By Dr Sara Sreih, Medicolegal Consultant, Medical Protection
Social media can be a very powerful tool for medical professionals, and the COVID-19 pandemic has demonstrated how the rapid sharing of information and experiences across the world can be useful in the face of a novel disease. It can also be helpful or enjoyable in other aspects of a medical professional’s life, such as connecting with peers, engaging with stakeholders, learning and understanding perspectives and issues faced by patients and the public.
It is not uncommon to have profiles on various different platforms, and to communicate with others on public applications or a messaging service. Medical Protection has been involved in many cases involving social media, particularly Medical Council investigations. As use of social media increases, so do the associated risks for doctors.
Social media platforms are settings where it is easy for professional and personal boundaries to be blurred. It is crucial to hold in mind, while navigating social media, that doctors are still bound by their professional obligations as outlined in the Medical Council of Hong Kong Code of Professional Conduct, and expectations around doctors’ professionalism are the same on social media as outside it.
Here are five tips for keeping your career and reputation safe on social media:
- Consider privacy settings and permanency. Think about who has access to your profile and posts. Even if you are in a private or closed group, don’t forget that your messages could be shared by others more widely.
- Remain professional in your communications. Consider how your behaviour may appear to others if it was made public (or shown to a patient, your employer or regulator), and how this may reflect on the medical profession as a whole.
- Maintain professional boundaries. The doctor-patient relationship should remain a professional one, and this should not be blurred. The Medical Council advises that doctors “should exercise special care and prudence in situations which could leave them open” to allegations of taking advantage of a patient’s emotional dependency (Code of Professional Conduct, Section 25).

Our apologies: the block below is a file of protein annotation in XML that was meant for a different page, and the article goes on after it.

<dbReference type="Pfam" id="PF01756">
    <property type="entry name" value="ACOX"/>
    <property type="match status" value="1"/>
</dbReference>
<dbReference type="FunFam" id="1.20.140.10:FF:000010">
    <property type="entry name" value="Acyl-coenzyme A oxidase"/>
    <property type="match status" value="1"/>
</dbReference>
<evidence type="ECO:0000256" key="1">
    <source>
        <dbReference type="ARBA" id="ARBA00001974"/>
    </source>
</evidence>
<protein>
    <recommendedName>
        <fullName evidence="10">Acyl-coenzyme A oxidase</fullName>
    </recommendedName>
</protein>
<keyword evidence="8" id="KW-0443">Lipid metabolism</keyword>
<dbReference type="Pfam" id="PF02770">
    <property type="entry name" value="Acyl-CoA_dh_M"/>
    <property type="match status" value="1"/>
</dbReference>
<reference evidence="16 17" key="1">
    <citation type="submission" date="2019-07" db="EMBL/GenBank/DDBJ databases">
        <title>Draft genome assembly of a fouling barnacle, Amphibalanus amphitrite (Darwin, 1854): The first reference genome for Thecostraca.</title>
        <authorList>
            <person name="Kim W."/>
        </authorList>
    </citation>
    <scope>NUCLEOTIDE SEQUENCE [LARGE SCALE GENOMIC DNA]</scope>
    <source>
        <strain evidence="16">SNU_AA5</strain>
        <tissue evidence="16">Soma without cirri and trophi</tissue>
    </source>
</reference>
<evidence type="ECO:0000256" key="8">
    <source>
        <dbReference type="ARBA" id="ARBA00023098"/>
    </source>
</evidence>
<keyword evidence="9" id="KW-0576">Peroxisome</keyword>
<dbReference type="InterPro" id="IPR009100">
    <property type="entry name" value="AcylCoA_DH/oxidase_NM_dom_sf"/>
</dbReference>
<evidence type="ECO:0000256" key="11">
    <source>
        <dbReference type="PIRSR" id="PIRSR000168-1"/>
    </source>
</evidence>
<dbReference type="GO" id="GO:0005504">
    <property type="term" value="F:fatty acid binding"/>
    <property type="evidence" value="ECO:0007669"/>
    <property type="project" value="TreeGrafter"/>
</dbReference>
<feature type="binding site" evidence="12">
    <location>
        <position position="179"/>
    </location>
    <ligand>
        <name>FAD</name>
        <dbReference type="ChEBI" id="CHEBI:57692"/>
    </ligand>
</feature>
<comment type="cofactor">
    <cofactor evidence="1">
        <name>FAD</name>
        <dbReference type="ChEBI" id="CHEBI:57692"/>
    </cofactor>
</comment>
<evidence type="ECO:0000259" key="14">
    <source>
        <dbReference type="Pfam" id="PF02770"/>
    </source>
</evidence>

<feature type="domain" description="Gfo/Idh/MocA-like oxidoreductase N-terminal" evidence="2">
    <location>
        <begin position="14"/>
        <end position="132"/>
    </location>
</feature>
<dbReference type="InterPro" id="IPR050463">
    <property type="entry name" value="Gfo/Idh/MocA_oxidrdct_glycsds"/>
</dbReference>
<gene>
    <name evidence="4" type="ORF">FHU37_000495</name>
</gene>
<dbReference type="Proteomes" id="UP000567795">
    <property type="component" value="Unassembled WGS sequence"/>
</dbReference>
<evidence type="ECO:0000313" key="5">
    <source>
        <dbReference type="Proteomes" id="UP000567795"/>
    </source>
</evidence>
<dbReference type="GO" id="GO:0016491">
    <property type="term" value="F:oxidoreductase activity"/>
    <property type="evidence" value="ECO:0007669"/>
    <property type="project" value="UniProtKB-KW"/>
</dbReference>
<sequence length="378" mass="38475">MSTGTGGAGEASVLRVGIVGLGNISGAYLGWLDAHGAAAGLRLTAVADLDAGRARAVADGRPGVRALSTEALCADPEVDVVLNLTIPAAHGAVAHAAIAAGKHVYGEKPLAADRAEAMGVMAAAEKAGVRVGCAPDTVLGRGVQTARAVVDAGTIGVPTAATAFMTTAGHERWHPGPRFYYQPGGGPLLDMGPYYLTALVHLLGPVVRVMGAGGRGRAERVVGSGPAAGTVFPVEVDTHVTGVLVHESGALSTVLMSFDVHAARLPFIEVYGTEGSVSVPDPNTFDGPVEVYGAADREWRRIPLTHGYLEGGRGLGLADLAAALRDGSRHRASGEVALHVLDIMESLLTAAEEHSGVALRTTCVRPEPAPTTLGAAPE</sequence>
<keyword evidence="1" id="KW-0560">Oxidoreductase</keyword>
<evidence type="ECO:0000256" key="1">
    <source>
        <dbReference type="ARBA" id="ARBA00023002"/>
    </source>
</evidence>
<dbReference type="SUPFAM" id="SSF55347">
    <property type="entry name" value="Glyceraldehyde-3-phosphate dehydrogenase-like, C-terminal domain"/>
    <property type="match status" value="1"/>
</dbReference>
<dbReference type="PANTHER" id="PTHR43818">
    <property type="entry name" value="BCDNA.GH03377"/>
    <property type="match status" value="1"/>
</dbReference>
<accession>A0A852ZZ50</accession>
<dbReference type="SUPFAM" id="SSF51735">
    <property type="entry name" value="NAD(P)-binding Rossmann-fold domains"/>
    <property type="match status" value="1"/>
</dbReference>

- One of the duties of a physician outlined by the Medical Council is to “respect a patient’s right to confidentiality” (Code of Professional Conduct). Hospital Authority staff have been advised that patient privacy must be protected, and clinical information, or images, must not be circulated on social media (https://www.info.gov.hk/gia/general/201911/11/P2019111100760.htm). Indeed doctors must take care not to inadvertently breach their duty of confidentiality to patients. Even if no patient name is included in a clinical story, the details provided could mean that it is in fact identifiable if the patient or their family can recognise who is being discussed.
- There can be benefits of using social media through sharing, debating and learning about good clinical practice. Be mindful that any advice you receive about a clinical situation should not be treated as definitive. Although it may lead to further exploration or discussion with peers and colleagues, it should not replace the usual discussions amongst colleagues in the professional setting.
Medical Protection members with regulatory cover are entitled to seek assistance with Medical Council investigations relating to social media use.